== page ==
StartDerived from folk music brought by British, Scottish and Irish settlers to the Southern US and the mountain regions of the Eastern part of country.
Western SwingOriginated in the Texas string bands of the late 1920’s and early 1930’s.
Along with the typical stringed instruments, it also contained drums, piano, steel guitar and in some cases, a horn section (saxophones, clarinet, trumpet, trombone).
This music included folk and country ballads, but also popular blues, jazz and pop tunes. This style was generally more accepting of other musical styles and were not opposed to improvisation.
Major figure in Western Swing was Bob Wills and he wrote Swin
String bandsThe earliest form of country music https://www.youtube.com/watch?v=y4KJ4lSq8XA
HillbillysMeant to bring the nostalgia of a time before modern things but by the late 1920’s it was derogatorily referred to as hillbilly music.
Grand Ole Opry- based in Nashville
National Barn Dance- based in Chicago
Southern CountryStrongest influence on rock and roll through the music of Elvis Presley, Carl Perkins and Buddy Holly.
Many southern country tunes are based upon standard blues progressions and the performance style also incorporates some of the techniques of blues like sliding between pitches and blue notes. https://www.youtube.com/watch?v=QhYtB7pjkS0
Characteristics of Country musicSimple melodies with narrow ranges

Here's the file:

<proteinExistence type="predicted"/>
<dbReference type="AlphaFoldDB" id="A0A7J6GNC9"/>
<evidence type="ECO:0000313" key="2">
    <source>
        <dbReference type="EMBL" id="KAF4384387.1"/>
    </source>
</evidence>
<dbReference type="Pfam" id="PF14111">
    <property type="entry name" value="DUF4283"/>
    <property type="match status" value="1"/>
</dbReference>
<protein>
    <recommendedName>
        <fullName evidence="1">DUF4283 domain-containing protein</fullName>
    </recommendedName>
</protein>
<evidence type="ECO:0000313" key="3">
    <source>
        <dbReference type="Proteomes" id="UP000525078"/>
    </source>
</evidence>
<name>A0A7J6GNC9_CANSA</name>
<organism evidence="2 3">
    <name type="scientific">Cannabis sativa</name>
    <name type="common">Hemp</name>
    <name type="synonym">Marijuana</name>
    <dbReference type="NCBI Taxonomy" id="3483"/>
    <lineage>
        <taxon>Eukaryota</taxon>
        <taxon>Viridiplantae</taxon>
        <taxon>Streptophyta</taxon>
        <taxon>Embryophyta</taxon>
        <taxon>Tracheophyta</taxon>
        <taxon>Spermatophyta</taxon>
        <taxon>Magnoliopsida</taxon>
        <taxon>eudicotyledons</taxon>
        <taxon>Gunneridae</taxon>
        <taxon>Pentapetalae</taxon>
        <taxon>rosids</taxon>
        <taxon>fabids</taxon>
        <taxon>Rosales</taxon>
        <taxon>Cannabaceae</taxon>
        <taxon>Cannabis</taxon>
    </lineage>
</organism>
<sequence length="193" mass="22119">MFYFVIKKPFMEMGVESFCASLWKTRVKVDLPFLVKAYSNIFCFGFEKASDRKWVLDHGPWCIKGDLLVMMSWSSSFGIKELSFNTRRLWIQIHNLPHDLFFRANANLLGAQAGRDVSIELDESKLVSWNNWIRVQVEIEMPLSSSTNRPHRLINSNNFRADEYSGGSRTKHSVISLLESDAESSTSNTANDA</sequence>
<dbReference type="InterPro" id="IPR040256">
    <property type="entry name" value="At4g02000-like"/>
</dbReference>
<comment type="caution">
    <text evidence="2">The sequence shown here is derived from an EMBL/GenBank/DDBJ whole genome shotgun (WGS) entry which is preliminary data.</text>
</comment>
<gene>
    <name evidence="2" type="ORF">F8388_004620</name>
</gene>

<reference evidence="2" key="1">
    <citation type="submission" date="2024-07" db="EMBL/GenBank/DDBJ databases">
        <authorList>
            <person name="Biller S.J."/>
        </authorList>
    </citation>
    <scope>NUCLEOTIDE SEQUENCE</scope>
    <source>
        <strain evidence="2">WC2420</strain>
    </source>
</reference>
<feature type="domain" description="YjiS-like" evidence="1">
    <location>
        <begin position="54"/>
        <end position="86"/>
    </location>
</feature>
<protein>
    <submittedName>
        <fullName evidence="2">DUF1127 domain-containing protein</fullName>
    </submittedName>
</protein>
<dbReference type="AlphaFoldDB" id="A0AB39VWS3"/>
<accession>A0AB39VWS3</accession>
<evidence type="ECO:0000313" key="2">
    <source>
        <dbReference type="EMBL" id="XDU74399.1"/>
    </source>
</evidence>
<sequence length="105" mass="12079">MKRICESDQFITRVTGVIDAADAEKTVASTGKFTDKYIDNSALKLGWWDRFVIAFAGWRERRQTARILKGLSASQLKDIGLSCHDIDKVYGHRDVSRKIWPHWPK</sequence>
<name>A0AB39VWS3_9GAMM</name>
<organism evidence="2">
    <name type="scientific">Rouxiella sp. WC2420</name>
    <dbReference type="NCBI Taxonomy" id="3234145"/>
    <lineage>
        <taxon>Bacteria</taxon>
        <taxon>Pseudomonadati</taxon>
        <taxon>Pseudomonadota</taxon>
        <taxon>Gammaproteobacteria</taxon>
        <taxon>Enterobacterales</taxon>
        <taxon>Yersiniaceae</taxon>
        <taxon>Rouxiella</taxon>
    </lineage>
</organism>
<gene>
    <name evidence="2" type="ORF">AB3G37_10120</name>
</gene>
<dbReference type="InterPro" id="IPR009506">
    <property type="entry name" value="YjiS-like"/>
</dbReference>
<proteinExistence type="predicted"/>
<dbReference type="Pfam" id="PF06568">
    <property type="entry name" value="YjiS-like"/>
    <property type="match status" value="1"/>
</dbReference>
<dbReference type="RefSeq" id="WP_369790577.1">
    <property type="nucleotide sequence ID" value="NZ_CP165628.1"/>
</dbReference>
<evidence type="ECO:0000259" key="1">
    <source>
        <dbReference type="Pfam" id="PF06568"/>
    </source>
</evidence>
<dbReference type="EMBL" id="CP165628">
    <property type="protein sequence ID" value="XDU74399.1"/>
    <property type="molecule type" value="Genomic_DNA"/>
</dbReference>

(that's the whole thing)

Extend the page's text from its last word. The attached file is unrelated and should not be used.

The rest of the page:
Simple harmonies (tonic, subdominant, dominant)
Beat remains constant
Lyrics often dealt with love, jilted lovers or love gone bad.
Solos had little improvisation.
Vocalists had a nasal quality, sliding from pitch to pitch and sometimes used a yodeling technique.
Steel guitar sometimes used.
Use of two-beat bass- tonic on the 1st beat, dominant on the 3rd beat.
Jimie RodgersJimmie Rodgers- the “father of country music”
Greatly influenced by the blues music he heard growing up in Mississippi.
Blue Yodel (1927) made him popular with a national hit.
Yodeling was a trademark of his music and was influenced by street cries, field hollers, train whistles and imitations of Swiss
Hank Williamsborn in rural Alabama in a logging community, raised by his mother and spent much time in church and was exposed to weekly Saturday night dances that featured old-time string bands.
Rough and short life and he had hits that included Move It On Over, Lovesick Blues, Your Cheatin’ Heart, Cold, Cold Heart and was a huge hit on the Grand Ole Opry.
Life went downhill due to a dependance on painkillers, alcohol, rough living. https://www.youtube.com/watch?v=4WXYjm74WFI